The first session, Social Enterprise and Impact Investment, kicked off with Mbali Zamisa, enterprise Programme Coordinator of the South African Breweries Foundation talking about various SAB Foundation enterprises that seek to fund various small businesses. These include the Tholana Enterprise, which seeks to empower marginalised groups such as women, youth and rural business.

The room comprised mostly of determined and engaged entrepreneurs whose business’ life span ranged from one to five years old. Rudzani Mulaudzi from Grades Match and Nneile Nkholise from Likoebe Innovation Consultants spoke about impact investment and measurement.

No let-down was The Disruptors author Kerryn Krige’s talk on the complexities and contradictions of social entrepreneurship and especially what it really is. Her talk featured many salient questions and statements that served as food for thought for entrepreneurs:

  • How am I going build stability in this organization?
  • Legitimacy and authenticity are inextricably linked
  • Funding social value in a sustainable way
  • Social enterprise blends income methods which enables you to have control over the types of income you bring in
  • It’s not about how much money you get!

 

Other important take-aways were about were remembering that ‘‘your story is more important than your numbers but use numbers to back up your stories (“finance people aren’t as stupid as they look!”), and the importance of doing homework on your investor, needing your investor to offer more than just money, and enhancing your own ‘‘investability’’.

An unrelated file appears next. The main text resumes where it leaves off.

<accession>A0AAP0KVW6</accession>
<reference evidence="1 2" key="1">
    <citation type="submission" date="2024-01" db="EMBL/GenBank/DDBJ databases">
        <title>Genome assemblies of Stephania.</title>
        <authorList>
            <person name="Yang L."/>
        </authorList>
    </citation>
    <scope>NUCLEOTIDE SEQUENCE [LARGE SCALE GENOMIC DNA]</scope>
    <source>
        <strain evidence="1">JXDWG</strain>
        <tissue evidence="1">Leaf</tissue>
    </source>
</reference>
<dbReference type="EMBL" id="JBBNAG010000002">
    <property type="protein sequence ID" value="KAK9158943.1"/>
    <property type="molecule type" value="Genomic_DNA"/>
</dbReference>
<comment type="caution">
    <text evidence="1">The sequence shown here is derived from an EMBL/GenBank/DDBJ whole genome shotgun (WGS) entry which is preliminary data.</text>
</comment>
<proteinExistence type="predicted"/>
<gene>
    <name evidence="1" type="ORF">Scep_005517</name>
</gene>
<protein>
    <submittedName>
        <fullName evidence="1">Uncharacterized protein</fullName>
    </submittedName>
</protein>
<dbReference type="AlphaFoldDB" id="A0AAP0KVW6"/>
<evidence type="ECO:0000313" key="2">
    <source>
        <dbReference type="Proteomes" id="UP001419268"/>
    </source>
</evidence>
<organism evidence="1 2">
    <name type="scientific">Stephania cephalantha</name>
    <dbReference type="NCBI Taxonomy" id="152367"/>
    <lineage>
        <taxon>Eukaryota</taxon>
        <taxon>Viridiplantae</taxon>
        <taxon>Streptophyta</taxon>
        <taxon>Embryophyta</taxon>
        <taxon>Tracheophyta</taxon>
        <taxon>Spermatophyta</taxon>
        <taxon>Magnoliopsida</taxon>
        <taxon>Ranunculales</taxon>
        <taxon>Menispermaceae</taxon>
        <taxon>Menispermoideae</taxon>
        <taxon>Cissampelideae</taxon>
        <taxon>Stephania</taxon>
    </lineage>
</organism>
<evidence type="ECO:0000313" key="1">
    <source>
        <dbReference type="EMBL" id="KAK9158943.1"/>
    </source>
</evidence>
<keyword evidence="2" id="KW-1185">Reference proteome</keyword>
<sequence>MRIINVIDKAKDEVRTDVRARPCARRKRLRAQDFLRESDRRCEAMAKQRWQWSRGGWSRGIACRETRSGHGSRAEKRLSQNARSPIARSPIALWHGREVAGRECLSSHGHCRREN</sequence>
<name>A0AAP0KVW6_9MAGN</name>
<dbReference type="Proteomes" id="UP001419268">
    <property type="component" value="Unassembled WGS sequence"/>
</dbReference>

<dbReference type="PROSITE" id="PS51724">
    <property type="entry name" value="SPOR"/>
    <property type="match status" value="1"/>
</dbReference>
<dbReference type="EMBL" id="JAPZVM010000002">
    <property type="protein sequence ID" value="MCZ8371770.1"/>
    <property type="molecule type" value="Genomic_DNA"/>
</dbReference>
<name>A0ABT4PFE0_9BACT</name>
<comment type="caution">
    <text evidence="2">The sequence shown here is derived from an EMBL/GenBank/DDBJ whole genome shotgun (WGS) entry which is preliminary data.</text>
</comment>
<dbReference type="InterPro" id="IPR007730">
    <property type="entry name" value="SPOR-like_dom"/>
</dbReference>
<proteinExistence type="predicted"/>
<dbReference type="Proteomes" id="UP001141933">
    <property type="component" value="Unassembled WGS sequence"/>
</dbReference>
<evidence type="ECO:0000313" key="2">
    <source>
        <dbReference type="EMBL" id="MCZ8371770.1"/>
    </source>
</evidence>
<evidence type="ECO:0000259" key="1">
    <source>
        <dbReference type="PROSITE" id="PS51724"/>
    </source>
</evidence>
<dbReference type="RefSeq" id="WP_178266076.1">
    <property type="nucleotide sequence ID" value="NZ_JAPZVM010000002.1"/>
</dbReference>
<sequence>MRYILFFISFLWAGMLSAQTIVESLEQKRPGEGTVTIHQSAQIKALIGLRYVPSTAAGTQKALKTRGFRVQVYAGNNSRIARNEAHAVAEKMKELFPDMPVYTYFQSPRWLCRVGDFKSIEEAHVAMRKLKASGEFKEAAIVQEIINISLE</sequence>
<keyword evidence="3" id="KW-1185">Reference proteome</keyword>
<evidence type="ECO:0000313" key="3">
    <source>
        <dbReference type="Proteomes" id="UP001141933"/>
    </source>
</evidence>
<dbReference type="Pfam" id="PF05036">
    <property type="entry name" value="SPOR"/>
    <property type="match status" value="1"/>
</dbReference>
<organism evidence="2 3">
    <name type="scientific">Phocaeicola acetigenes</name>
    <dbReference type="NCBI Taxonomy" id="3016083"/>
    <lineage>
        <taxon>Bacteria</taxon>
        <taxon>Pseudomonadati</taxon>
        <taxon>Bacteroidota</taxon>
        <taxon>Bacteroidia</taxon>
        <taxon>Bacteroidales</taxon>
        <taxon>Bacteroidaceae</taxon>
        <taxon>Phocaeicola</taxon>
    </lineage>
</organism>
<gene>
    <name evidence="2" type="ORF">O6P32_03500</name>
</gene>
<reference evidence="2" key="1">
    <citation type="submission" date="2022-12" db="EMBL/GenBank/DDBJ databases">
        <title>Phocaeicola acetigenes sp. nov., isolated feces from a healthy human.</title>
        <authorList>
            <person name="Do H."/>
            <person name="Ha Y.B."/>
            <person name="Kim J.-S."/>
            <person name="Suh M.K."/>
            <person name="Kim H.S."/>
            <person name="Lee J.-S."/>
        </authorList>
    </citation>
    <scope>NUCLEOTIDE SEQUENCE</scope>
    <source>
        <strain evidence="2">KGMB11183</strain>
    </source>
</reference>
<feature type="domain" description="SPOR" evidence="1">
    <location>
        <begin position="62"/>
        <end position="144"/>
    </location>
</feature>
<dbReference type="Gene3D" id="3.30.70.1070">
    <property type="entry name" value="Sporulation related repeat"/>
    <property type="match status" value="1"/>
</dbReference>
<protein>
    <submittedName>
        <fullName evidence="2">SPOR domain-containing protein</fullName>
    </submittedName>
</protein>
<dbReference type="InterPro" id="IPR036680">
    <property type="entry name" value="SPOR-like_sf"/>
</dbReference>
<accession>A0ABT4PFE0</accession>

The Future of Sustainable Job Creation talk with Managing Director Zanele Luvuno of Transcend Talent Management explored the ways in which policy creation can aid job creation and exposed challenges with implementing BEE legislation. The objective was to invite professionals to see beyond corporate life and tap into research and business development facilities to pursue small business development.

The last session on Integrating the Township and Informal economy by Sifiso Moyo was a dialogical sitting that had all delegates debating on the ways in which the township could benefit more from entrepreneurial ventures. Moyo asked critical questions that involved historical facts, relevant statistics and real-life case studies to observe and analyse successes and failures of a few entrepreneurial ventures in the township. The theme of the Township Renaissance was an indispensable topic that pushed the entrepreneurs, many who are from the township, to shift mentality and think of innovative ways of serving their communities with the intention of creating a strong township eco-system in which the rand would circulate numerous times and not only once in a context where R2.2 billion rand is generated out of township economy annually. This challenge presented the opportunity for township entrepreneurs to become real and legitimate competitors with big competitors and franchises.

Global Entrepreneurship Week endeavours to host more events in which more entrepreneurs will actively and consciously engage with like-minded peers who have succeeded such as Vusi Thembekwayo, who graced this week’s first event. The Masterclasses were informative, thought-provoking, and mostly motivating to the passionate and driven young youth who came to learn from the best in the business.

Written by: Gabaza Tiba (Makhaya Advisory)